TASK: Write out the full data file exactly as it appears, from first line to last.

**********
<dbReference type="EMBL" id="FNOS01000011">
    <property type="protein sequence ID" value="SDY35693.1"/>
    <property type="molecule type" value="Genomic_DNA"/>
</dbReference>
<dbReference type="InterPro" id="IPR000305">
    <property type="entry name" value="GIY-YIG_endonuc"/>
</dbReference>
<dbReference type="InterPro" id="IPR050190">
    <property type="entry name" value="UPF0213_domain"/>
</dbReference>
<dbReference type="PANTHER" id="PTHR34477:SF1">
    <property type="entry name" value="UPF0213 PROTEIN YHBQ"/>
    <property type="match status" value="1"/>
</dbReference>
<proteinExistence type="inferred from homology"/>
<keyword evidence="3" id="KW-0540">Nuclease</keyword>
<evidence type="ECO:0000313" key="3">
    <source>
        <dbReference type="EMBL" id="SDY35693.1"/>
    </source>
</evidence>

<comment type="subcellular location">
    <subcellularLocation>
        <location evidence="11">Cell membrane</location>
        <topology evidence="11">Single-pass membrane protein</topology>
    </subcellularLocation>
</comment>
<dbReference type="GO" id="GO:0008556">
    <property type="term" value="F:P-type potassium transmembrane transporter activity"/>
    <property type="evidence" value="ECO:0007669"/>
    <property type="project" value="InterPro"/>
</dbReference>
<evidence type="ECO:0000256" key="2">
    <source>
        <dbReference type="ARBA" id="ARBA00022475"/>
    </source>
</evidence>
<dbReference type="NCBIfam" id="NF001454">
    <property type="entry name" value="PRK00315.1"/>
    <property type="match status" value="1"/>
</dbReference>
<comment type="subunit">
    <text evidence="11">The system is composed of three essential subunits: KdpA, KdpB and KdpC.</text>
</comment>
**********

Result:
<dbReference type="EMBL" id="FNOS01000011">
    <property type="protein sequence ID" value="SDY35693.1"/>
    <property type="molecule type" value="Genomic_DNA"/>
</dbReference>
<dbReference type="InterPro" id="IPR000305">
    <property type="entry name" value="GIY-YIG_endonuc"/>
</dbReference>
<dbReference type="InterPro" id="IPR050190">
    <property type="entry name" value="UPF0213_domain"/>
</dbReference>
<dbReference type="PANTHER" id="PTHR34477:SF1">
    <property type="entry name" value="UPF0213 PROTEIN YHBQ"/>
    <property type="match status" value="1"/>
</dbReference>
<proteinExistence type="inferred from homology"/>
<keyword evidence="3" id="KW-0540">Nuclease</keyword>
<evidence type="ECO:0000313" key="3">
    <source>
        <dbReference type="EMBL" id="SDY35693.1"/>
    </source>
</evidence>

<comment type="subcellular location">
    <subcellularLocation>
        <location evidence="11">Cell membrane</location>
        <topology evidence="11">Single-pass membrane protein</topology>
    </subcellularLocation>
</comment>
<dbReference type="GO" id="GO:0008556">
    <property type="term" value="F:P-type potassium transmembrane transporter activity"/>
    <property type="evidence" value="ECO:0007669"/>
    <property type="project" value="InterPro"/>
</dbReference>
<evidence type="ECO:0000256" key="2">
    <source>
        <dbReference type="ARBA" id="ARBA00022475"/>
    </source>
</evidence>
<dbReference type="NCBIfam" id="NF001454">
    <property type="entry name" value="PRK00315.1"/>
    <property type="match status" value="1"/>
</dbReference>
<comment type="subunit">
    <text evidence="11">The system is composed of three essential subunits: KdpA, KdpB and KdpC.</text>
</comment>